Community
4:57 pm
Wed May 1, 2013

Pittsburgh and Cleveland Square Off Again ... In Biking?

Pittsburgh versus Cleveland: The initial thought is the Steelers versus the Browns or the Carnegie Museum versus the Rock and Roll Hall of Fame, but one group wants you to think biking.

The two cities will square off for the title of “Rustbelt Champion” as a mini-competition within the National Bike Challenge.

How will the winner be determined? By registering more riders and logging more miles than the opponent.

The free and friendly competition encourages all people to get out and ride, no matter their age or reason – whether as daily commuters, weekend warriors or somewhere in between. Smartphone users can even download a free app to directly track and log trips for the National Bike Challenge.

BikePGH Program Director Lou Fineberg said last year actually was the first time the competition was localized, and the year before that there was a local challenge called the Car-Free Calculator.

Fineberg said competition drives and engages people.

“It’s just really good to see people in the region coming together," he said. "You know, we’re a big sports town, and usually it’s us watching sports, but there is an opportunity for all of us to really participate and be part of it.”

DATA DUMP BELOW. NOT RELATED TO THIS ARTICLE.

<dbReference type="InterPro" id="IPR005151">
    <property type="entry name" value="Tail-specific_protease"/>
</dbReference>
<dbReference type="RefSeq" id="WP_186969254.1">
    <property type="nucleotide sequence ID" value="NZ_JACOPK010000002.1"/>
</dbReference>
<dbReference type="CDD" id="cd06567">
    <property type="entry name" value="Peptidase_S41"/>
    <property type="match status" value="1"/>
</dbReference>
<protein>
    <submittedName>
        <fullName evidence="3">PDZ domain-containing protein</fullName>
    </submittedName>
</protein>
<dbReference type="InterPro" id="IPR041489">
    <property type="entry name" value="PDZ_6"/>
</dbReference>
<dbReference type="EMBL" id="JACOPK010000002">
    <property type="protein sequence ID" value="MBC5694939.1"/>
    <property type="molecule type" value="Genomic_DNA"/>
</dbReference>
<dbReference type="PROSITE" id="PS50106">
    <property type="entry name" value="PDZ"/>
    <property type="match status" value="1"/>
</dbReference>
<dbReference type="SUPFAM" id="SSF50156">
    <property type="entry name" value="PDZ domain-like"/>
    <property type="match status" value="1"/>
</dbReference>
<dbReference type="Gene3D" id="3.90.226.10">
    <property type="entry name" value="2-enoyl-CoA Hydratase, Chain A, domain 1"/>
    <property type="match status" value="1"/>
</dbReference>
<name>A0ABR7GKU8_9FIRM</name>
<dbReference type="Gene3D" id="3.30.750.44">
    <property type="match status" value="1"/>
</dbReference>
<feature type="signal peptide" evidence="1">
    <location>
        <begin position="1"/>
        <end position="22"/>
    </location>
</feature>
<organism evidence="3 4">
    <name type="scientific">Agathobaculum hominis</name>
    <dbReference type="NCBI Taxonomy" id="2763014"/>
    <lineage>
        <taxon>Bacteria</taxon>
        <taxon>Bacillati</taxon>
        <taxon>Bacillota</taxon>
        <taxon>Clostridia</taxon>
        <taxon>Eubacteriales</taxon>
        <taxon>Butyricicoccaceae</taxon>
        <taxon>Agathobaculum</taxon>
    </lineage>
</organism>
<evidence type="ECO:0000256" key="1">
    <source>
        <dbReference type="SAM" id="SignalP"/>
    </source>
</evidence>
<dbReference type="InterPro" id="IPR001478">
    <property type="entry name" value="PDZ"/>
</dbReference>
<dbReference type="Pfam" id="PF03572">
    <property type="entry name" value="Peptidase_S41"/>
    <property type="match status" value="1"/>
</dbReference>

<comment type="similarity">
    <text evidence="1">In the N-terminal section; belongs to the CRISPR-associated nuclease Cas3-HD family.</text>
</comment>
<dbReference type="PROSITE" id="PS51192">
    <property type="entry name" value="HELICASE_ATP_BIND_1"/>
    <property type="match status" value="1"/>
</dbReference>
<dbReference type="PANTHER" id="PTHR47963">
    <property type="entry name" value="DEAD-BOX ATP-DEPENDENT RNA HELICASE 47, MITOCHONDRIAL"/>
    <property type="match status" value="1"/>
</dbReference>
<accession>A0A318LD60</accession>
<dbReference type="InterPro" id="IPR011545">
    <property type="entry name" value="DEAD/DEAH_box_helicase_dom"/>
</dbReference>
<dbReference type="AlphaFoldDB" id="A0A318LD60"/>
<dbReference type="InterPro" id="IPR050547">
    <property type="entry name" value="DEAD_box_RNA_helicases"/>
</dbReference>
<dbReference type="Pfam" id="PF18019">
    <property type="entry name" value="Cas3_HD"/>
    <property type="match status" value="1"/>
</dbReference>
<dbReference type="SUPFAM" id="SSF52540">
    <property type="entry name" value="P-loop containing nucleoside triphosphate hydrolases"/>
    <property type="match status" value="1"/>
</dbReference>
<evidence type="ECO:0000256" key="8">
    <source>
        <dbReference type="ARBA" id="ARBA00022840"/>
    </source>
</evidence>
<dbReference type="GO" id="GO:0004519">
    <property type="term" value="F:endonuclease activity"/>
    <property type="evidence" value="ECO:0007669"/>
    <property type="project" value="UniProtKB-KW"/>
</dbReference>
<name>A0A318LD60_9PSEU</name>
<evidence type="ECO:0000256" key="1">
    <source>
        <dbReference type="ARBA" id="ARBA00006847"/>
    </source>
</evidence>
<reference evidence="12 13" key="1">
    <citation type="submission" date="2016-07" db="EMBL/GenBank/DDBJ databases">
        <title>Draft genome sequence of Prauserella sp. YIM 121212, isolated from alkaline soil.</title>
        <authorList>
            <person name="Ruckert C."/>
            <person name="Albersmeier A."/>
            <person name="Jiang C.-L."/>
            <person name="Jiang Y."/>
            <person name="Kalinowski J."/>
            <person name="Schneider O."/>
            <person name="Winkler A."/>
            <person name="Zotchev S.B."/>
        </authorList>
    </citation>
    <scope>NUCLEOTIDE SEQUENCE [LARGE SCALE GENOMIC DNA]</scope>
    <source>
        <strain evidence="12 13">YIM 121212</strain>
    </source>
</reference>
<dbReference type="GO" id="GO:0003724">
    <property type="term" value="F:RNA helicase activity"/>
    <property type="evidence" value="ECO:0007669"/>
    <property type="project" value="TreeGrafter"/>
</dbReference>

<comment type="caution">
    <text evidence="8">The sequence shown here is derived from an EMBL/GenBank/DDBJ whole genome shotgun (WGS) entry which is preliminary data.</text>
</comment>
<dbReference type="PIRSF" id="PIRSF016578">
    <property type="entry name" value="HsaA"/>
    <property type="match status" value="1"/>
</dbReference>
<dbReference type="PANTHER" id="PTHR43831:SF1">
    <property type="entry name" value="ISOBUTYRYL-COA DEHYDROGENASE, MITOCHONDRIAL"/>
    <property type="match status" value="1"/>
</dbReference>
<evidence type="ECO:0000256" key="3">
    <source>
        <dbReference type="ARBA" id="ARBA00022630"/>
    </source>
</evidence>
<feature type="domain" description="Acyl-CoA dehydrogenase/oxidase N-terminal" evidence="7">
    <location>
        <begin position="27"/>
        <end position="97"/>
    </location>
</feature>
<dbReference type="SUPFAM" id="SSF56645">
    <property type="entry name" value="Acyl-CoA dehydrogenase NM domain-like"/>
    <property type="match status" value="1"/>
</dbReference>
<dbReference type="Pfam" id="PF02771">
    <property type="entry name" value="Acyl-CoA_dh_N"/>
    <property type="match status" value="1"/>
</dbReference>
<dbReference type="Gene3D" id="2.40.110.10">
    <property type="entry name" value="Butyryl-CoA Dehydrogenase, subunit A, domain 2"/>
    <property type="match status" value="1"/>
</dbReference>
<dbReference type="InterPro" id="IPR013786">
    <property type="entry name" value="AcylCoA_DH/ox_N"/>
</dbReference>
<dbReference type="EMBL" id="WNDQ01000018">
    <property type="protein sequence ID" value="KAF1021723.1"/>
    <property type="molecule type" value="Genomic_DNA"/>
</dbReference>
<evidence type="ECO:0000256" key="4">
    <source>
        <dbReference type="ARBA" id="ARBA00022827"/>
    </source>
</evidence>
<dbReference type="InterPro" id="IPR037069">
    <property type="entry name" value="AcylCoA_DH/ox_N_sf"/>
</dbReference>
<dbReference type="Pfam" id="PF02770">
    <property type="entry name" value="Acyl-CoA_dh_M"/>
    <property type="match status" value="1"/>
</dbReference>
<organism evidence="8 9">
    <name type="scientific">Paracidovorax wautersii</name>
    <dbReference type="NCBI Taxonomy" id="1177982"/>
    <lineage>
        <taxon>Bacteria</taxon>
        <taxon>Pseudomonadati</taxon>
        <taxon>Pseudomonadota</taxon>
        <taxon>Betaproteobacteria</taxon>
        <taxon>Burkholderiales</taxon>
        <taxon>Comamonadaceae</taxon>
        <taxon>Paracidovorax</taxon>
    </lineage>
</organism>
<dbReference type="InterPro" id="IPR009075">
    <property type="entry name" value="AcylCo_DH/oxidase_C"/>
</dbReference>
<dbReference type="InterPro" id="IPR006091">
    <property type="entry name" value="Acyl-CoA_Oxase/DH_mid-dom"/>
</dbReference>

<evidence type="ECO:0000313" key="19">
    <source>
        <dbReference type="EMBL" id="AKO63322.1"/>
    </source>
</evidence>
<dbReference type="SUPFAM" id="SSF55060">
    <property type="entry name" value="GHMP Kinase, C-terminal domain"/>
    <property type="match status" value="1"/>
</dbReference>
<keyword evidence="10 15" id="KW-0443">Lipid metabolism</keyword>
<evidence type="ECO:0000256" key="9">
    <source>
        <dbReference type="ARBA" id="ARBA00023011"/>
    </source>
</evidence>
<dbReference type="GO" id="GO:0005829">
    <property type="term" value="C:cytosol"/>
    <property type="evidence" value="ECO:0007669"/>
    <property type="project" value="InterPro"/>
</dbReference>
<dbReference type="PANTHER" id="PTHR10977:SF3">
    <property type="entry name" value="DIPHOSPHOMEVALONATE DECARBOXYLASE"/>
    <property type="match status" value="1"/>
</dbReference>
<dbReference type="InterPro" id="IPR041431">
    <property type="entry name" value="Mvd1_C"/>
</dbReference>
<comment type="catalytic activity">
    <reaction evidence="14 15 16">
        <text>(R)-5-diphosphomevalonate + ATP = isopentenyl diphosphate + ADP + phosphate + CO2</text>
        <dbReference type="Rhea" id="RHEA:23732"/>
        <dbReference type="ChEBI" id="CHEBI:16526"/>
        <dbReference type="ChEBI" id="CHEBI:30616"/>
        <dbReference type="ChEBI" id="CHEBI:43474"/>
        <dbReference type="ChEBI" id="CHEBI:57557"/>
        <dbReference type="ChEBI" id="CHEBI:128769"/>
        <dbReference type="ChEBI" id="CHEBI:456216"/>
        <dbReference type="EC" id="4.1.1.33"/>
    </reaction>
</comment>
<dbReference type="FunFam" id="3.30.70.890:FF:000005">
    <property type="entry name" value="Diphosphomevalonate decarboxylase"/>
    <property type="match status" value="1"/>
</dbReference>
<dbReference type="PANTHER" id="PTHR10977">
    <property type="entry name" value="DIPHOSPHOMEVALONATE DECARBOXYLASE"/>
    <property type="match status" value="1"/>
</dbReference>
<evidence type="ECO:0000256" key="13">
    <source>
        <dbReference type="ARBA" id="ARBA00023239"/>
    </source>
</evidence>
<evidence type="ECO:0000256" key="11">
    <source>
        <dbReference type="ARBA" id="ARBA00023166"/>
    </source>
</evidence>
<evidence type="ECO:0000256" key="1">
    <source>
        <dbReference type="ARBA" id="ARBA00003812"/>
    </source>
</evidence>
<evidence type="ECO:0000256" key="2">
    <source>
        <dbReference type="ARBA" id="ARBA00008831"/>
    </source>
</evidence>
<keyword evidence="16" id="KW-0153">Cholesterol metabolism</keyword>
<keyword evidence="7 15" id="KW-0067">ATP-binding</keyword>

The cities are grouped by population, and the only city that is remotely close to the size of Pittsburgh was Milwaukee, which also finished in the top 40. Though Pittsburgh beat Cleveland by a wide margin last year, Fineberg said this year things look to be a lot closer.

“This is all the sort of preseason stuff," he said. "You know, you can imagine when the Steelers are in the preseason, it gives you some idea of maybe what the season is going to look like, but usually not, so we really don’t know what to expect this year. But cities like Lincoln, Nebraska and Madison, Wisconsin have a strong showing."

Pittsburghers can participate as individuals or teams and see how they stack up against others in the Pittsburgh region, as well as nationally. Last year, Pittsburgh registered 1,067 riders and logged more than 350,000 miles.